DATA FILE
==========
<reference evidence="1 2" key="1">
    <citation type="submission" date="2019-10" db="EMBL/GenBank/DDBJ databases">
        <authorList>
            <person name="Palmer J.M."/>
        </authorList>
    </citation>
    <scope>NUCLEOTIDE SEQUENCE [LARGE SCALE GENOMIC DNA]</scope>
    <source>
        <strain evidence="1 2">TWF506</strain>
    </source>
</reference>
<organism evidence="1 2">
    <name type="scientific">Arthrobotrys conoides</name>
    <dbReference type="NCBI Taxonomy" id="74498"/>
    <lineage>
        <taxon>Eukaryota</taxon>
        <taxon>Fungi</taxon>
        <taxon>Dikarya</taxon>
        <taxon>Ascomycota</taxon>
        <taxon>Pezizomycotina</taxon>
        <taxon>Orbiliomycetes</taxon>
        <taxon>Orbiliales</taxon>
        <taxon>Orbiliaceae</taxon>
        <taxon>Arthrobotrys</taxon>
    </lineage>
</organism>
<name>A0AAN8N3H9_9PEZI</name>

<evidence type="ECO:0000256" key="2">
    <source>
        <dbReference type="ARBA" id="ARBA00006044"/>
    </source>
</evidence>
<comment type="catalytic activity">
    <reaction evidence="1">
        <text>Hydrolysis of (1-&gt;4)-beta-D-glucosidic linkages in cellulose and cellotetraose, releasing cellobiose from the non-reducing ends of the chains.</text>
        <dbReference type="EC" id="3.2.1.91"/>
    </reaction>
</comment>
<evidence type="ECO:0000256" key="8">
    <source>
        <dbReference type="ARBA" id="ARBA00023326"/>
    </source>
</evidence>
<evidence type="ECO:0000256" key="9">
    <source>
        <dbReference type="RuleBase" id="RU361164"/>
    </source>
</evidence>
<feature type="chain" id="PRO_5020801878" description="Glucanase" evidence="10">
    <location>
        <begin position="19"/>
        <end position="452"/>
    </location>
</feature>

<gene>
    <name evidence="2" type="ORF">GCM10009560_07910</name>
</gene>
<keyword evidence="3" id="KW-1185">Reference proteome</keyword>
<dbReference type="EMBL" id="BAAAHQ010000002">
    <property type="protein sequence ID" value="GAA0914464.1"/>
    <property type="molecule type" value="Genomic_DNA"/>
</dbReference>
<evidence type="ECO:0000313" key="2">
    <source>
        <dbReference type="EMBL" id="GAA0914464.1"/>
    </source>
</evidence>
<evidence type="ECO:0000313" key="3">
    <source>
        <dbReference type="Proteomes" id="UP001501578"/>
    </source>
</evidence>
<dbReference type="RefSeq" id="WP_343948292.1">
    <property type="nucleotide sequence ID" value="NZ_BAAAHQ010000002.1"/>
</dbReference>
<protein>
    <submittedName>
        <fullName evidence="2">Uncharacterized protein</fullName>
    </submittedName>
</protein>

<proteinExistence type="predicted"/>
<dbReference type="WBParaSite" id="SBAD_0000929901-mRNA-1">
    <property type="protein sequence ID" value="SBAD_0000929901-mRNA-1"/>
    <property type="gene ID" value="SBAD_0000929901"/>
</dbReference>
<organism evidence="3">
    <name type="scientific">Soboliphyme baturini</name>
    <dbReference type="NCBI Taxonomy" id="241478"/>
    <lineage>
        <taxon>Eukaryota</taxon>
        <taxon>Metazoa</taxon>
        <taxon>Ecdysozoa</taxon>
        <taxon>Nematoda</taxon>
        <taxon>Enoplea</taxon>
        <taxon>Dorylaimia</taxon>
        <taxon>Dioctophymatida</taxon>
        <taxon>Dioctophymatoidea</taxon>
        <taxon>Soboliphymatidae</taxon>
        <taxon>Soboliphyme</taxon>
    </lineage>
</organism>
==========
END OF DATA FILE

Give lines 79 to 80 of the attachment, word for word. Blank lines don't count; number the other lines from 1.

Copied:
    </submittedName>
</protein>